Study or not to study, that is the question
By Maria Noyarovich
Now my Erasmus is almost over I came to the point of comparing my studying (among other things) experience in The Netherlands and England. What do these neighboring countries have in common about the studying process and how they differ from each other in other aspects of student life.
I’m doing a full bachelor in the University of Applied Sciences back in the Netherlands so most of the disciplines are focused on practice. Assignments, portfolio items and group projects, that’s how we get the cherished credits and the further feeling of accomplishment. Each quarter we start from a so-called kick-off session where our teachers try to explain what they expect to see from us at the end of the quarter. Let’s say they try, because usually it takes ages and infinite times of reading the cluster manual to have a clear idea what you should actually do. Peculiarities of being a student of the creative course. I was pretty used to being prepared to start working on the concept development from the very first study session. Or reading a cluster manual in advance and having a brainstorm session to come up with a brilliant idea and show yourself off in front of your classmates. Well let’s say it didn’t always work but we tried our best. We could have up to 10-12 subjects in 1 quarter which takes 10 weeks to finish. So there was no time to chill (just joking we still had fun in the first weeks but much less than in England).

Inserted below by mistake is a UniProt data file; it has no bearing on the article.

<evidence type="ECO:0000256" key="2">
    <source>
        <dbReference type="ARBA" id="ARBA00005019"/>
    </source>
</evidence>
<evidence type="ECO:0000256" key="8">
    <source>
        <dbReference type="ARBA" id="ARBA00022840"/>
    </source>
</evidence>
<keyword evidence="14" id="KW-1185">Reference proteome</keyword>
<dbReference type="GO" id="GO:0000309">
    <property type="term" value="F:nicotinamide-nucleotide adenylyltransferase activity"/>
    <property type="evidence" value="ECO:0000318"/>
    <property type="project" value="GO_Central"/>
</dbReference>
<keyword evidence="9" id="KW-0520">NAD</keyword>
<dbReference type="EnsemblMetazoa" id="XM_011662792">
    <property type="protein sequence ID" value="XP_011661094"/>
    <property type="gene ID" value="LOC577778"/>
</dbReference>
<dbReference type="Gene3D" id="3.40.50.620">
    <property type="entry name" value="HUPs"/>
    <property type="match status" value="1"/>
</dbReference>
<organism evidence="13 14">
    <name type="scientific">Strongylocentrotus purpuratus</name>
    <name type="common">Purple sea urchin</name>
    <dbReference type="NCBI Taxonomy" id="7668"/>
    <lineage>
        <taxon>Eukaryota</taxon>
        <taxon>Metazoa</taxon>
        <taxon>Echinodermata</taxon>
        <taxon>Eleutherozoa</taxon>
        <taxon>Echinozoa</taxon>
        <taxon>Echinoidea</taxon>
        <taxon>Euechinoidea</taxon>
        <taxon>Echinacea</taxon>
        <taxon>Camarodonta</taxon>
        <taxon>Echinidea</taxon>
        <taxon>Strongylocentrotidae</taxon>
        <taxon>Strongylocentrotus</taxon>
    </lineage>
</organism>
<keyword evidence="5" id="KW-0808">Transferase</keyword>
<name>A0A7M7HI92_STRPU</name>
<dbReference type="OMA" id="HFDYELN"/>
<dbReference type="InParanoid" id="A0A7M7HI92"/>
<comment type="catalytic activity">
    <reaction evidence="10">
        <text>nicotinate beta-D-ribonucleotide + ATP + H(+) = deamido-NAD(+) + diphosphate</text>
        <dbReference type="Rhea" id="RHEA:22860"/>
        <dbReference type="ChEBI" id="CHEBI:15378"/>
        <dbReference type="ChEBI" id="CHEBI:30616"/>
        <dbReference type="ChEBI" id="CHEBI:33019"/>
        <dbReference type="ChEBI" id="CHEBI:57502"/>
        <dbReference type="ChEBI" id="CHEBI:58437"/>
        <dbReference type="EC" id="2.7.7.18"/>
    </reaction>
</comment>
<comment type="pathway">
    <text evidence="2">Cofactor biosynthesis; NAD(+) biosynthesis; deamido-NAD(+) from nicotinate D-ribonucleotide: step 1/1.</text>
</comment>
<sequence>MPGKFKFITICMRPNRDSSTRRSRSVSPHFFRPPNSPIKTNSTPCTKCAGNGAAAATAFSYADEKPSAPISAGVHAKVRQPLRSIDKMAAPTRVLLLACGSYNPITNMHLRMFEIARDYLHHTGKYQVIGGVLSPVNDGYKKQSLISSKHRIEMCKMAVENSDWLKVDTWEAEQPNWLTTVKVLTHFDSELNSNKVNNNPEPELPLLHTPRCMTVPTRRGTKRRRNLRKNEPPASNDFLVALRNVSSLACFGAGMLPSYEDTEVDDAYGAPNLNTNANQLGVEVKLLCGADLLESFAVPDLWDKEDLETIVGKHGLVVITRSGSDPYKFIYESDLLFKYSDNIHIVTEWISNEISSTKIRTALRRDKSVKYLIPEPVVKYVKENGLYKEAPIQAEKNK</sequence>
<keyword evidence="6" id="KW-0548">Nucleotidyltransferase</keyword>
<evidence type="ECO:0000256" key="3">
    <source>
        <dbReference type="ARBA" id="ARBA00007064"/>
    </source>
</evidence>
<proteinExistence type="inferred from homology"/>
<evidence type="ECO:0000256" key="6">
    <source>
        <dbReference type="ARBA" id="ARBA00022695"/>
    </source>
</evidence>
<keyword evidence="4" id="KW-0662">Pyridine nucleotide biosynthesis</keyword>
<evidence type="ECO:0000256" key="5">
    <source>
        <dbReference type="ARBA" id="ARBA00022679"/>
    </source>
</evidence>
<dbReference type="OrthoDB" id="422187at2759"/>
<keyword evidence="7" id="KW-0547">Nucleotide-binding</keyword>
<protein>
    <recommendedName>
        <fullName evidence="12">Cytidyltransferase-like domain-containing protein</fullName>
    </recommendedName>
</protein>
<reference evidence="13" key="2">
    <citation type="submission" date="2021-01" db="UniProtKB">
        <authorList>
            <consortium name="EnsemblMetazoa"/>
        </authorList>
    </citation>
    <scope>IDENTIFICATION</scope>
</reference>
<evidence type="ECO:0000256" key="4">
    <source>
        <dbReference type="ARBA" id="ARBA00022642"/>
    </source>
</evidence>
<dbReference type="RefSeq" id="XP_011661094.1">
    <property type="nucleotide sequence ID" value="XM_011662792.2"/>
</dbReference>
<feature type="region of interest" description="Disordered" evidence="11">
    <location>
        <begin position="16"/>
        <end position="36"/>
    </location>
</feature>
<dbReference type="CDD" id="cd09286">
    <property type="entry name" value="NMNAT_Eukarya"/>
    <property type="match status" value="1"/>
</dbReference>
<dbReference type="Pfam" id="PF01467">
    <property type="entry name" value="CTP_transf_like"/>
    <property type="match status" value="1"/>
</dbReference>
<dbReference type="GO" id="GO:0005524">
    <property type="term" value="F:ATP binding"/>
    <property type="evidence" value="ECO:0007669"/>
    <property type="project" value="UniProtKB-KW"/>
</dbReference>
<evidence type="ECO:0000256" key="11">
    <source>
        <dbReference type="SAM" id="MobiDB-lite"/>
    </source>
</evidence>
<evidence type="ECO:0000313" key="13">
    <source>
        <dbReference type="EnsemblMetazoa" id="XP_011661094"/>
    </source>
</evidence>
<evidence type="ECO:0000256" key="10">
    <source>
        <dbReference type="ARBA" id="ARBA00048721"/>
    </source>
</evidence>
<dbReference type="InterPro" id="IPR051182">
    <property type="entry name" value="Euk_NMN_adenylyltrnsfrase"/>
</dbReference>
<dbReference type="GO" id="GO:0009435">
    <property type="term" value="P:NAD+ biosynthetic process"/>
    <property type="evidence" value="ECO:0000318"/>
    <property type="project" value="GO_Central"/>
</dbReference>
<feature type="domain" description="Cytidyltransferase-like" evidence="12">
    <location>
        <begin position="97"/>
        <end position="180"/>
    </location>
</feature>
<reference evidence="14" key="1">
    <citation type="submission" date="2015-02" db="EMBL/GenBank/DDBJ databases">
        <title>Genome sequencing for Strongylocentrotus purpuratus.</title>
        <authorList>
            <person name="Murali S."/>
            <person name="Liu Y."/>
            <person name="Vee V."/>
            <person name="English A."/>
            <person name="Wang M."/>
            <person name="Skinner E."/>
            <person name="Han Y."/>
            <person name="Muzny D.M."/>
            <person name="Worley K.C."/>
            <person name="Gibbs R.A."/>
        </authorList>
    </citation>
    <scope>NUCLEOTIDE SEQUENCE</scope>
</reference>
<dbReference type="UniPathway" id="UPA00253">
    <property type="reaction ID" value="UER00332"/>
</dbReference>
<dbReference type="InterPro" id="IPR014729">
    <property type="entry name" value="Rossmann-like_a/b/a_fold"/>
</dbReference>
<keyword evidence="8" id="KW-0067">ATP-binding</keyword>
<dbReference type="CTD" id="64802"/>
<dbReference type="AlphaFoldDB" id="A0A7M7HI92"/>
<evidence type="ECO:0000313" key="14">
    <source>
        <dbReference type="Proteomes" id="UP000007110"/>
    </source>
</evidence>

Coming to my first studying session in England was a pretty different experience. I chose the modules for my minor program which I thought would develop my skills in the field of advertising and marketing. I knew that all 3 modules I chose are from different years of the study program so I had basically 3 different groups of classmates throughout the exchange period. I liked a well organised plan of the lectures and seminars: you begin with the lecture session and right afterwards discuss the material you were given during a seminar. So all the questions which could appear during the lecture would be answered pretty fast not leaving yourself confused when you decide to start the assignment. It only helps when you attend the classes of course. Though I was nervous about being not scanned when I miss the class. Yes, that’s right, being scanned almost like in a supermarket, only the teacher will ask for your student card with a bar code on it. I’ve heard that if you miss 3 classes in a row, it’ll be reported and you’ll have a problem. In the Netherlands it was up to you to attend a class or not, the final result is your concern. I forgot that there is a full semester for all my assignments and projects so I followed the same pattern before going to my first class like if I’d be in my Dutch uni. Reading a manual and rushing up from the first session and trying to figure out what should I develop as final work for each module. Only after some time I chilled out when I noticed that my team mates in the group project are not really bothered about finishing their research after the first week. I checked the deadlines and lived happily ever after… Only when the reminder on my calendar was showing the inevitable coming of the deadline.